The Dec. 22 article about how Minnesota ranks first in the nation for charitable giving according to WalletHub reinforced my belief that our citizens are some of the most philanthropic — giving generously of their time and finances to worthy causes that keep our communities strong and vibrant. It also confirms that many Americans admire us for this characteristic.
Over a 40-year faculty career, and during my public engagements with communities across the state, I sensed clearly that most Minnesotans take pride in their community and care deeply about the quality of life in this state. Giving their time and resources voluntarily is seen as a responsibility and point of pride.
But this reputation is incongruent with our statewide approach to dealing with climate change. The same edition of the Star Tribune contained a front-page story about the high variability of our snow seasons, as well as the general loss of consistent snow cover for winter recreation. This story and many others in recent years document that our climate is changing at a remarkable pace and with real consequences to our natural resources, as well as our societal infrastructure.
Throughout the latter part of my career I tried to present the case that the climate is changing so fast it is difficult to keep up and quantify scientifically. We recalculate means and extremes for our climate statistics every decade, and the changes in these numbers are astonishing. This is the reason I wrote two editions of the "Minnesota Weather Almanac" (Minnesota Historical Society Press) within a 10-year period. We are setting new daily records (both in temperature and precipitation) at a prolific rate.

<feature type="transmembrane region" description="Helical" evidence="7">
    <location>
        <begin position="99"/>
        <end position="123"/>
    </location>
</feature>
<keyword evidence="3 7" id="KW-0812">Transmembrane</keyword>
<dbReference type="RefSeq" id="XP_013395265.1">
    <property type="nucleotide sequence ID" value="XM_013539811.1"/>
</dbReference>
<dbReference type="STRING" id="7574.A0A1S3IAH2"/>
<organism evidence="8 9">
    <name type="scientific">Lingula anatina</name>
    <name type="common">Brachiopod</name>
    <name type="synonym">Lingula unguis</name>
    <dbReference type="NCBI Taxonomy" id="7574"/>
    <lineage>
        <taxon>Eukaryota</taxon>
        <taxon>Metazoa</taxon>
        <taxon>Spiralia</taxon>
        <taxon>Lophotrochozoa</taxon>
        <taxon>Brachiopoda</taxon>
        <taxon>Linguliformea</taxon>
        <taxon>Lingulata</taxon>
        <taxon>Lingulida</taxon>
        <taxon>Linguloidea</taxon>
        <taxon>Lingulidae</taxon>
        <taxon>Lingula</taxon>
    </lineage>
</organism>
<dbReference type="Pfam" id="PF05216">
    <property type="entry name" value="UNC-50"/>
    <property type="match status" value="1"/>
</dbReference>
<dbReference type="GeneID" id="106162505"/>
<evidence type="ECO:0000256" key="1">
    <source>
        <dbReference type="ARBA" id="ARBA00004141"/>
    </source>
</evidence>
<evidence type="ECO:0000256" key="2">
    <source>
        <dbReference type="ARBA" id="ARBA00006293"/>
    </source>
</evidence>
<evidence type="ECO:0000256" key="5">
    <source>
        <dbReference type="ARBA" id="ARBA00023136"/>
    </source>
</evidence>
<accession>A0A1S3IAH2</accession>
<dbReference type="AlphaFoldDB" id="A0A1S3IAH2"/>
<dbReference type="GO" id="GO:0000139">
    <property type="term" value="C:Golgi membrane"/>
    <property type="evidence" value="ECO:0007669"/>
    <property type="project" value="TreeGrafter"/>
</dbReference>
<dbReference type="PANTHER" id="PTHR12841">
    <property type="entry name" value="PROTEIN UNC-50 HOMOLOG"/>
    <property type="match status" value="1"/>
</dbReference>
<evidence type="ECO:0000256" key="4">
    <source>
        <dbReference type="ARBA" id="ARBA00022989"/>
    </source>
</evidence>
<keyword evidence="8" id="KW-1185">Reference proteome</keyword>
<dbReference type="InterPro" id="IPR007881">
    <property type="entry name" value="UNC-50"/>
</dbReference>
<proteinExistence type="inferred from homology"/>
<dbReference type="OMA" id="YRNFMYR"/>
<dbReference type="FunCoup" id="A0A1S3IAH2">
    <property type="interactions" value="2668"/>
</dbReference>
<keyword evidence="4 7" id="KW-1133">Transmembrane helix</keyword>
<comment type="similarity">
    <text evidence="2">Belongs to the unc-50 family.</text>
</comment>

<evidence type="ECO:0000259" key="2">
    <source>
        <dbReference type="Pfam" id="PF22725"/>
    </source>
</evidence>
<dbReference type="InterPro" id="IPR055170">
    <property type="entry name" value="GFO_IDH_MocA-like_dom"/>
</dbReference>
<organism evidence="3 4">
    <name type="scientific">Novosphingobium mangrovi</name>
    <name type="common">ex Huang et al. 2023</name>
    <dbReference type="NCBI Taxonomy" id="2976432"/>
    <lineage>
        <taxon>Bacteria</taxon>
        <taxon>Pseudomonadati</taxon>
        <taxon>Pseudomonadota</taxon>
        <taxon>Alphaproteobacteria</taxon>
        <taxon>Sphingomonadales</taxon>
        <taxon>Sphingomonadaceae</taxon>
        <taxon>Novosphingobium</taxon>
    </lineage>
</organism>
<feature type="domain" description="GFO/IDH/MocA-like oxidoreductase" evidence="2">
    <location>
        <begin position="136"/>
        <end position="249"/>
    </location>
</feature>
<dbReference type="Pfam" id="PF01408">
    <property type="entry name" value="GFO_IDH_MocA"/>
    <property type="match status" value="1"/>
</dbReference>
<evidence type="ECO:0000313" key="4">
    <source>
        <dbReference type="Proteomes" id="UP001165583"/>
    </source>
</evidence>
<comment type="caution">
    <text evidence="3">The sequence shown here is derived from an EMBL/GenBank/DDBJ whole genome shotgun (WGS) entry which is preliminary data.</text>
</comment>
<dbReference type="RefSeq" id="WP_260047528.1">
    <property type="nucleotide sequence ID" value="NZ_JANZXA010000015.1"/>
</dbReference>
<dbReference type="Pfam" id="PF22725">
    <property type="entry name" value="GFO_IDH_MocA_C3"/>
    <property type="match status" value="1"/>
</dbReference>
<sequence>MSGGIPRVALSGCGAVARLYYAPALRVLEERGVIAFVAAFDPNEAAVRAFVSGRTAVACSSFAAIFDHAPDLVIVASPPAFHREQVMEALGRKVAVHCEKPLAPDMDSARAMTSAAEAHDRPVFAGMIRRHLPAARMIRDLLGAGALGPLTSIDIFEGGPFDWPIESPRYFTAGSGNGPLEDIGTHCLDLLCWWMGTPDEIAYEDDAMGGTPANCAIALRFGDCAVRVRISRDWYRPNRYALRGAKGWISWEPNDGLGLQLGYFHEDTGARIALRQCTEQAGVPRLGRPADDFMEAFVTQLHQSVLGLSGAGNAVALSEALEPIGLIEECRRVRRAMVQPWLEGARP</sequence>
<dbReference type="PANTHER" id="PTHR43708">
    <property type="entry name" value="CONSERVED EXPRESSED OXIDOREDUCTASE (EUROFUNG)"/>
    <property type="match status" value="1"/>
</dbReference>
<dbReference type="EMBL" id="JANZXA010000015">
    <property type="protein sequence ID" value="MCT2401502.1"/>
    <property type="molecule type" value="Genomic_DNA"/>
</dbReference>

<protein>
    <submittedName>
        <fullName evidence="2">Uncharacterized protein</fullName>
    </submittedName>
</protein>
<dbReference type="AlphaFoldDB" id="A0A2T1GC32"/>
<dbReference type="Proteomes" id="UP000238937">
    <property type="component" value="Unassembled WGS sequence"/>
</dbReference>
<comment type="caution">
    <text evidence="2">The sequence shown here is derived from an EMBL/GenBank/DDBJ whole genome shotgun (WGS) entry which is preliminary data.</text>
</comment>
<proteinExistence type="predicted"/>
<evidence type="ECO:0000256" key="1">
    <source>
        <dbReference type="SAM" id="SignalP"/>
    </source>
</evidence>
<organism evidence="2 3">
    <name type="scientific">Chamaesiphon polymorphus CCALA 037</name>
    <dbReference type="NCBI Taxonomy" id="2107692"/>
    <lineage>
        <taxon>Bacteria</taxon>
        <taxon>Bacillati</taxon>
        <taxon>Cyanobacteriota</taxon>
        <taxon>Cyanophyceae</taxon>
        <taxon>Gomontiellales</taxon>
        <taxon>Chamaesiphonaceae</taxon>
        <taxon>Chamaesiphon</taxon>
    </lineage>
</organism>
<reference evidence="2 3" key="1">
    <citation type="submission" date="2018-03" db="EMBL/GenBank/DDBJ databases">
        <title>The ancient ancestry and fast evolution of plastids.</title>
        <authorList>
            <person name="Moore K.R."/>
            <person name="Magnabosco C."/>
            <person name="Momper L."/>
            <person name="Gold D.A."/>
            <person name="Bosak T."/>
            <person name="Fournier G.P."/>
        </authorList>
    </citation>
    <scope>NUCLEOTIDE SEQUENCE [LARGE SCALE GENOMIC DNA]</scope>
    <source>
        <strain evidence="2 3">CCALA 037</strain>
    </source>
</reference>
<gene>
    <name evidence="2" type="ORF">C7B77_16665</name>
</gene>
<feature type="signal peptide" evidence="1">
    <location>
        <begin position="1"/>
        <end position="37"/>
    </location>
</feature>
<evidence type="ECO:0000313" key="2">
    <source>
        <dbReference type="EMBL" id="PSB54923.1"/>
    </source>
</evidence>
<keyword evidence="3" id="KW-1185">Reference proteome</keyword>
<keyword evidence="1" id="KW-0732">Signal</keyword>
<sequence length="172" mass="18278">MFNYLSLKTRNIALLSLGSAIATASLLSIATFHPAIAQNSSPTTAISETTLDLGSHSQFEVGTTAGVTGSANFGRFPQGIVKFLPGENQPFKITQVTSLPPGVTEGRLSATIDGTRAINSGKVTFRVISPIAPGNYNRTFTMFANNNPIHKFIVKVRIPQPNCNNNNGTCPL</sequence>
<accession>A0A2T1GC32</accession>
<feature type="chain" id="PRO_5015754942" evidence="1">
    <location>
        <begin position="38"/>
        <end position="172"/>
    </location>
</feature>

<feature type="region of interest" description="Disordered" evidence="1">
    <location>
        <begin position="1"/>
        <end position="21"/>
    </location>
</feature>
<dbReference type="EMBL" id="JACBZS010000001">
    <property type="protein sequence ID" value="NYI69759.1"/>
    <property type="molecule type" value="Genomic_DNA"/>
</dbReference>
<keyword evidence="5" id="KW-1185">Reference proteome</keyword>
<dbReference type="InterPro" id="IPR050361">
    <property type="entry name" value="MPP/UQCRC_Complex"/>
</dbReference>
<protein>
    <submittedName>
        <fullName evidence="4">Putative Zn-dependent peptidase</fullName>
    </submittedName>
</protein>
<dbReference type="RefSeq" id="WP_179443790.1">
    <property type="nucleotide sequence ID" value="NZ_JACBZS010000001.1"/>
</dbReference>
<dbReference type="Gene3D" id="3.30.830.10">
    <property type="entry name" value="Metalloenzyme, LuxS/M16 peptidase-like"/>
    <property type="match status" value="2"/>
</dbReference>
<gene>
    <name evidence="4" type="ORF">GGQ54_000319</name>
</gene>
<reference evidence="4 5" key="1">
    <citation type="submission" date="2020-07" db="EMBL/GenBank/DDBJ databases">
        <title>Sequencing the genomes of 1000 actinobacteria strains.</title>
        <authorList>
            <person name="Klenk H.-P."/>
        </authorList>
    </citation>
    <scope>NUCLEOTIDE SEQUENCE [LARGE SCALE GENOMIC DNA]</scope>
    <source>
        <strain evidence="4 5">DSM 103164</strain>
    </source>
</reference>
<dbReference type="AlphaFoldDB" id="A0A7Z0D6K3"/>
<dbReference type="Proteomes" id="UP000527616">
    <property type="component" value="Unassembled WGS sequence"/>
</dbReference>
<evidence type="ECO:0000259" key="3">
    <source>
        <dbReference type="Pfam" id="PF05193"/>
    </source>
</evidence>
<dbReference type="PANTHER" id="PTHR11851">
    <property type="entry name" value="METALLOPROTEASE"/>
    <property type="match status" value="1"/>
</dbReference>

Scientists with the National Oceanic and Atmospheric Administration have shown that climate change is more evident in Minnesota's recent data than in most other states in our nation. All of our measurements (many by wonderful volunteers) substantiate this. There is not a corner of Minnesota unaffected by the changes in climate in recent decades.
Consequences are mounting up. The challenge to adapt to climate change and find ways to mitigate the future pace of change is just as important to preserving the fabric of our great Minnesota community and way of life as our philanthropic efforts are. It is a "seize the day" opportunity for us to unite as a broad community and lead the nation in climate adaptation and in incentivizing, strategizing and deploying climate mitigation.
Thanks to the Environmental Quality Board, which recently hosted the Minnesota Environmental Congress in Mankato, there is some emerging leadership at the state level (and in Gov. Tim Walz himself) to help coordinate and share climate adaptation and mitigation strategies across various citizen groups.
Operating at another level and for a longer period of time is the Minnesota Climate Adaptation Partnership (MCAP), which involves many managers of state agencies, local units of government, citizen groups, nongovernmental organizations and businesses who are responding to climate change in a responsible manner, seeking to deploy strategies to adapt to changes, as well as advocating for behaviors that help mitigate future climate change (like conservation measures and more use of renewable energy sources).
MCAP has been nurturing a statewide community of climate adaptation practitioners for over 12 years. This group and ones like it operating at all levels of community within our state are trying to remind us of who we are — a people who care for each other, care for our state's natural resources and want to preserve a decent quality of life for our descendants through maintaining and improving our infrastructure.
The next MCAP Statewide Conference will be held on Jan. 22 at the University of Minnesota Continuing Education Center on the St Paul Campus. If interested learn more at www.wrc.umn.edu/news-events/climateadaptationconference.
The U describes the conference: "Expected changes in Minnesota's climate and weather require organizations to develop adaptation strategies that are responsive, nimble, and efficient. This annual conference brings together citizens and representatives from the public, private, and nonprofit sectors to inspire and encourage greater implementation of climate adaptation practices in communities throughout Minnesota. The focus of this year's conference will be Crossing Boundaries — Sparking Collaboration."
Mark Seeley is professor emeritus, and former extension climatologist at the University of Minnesota.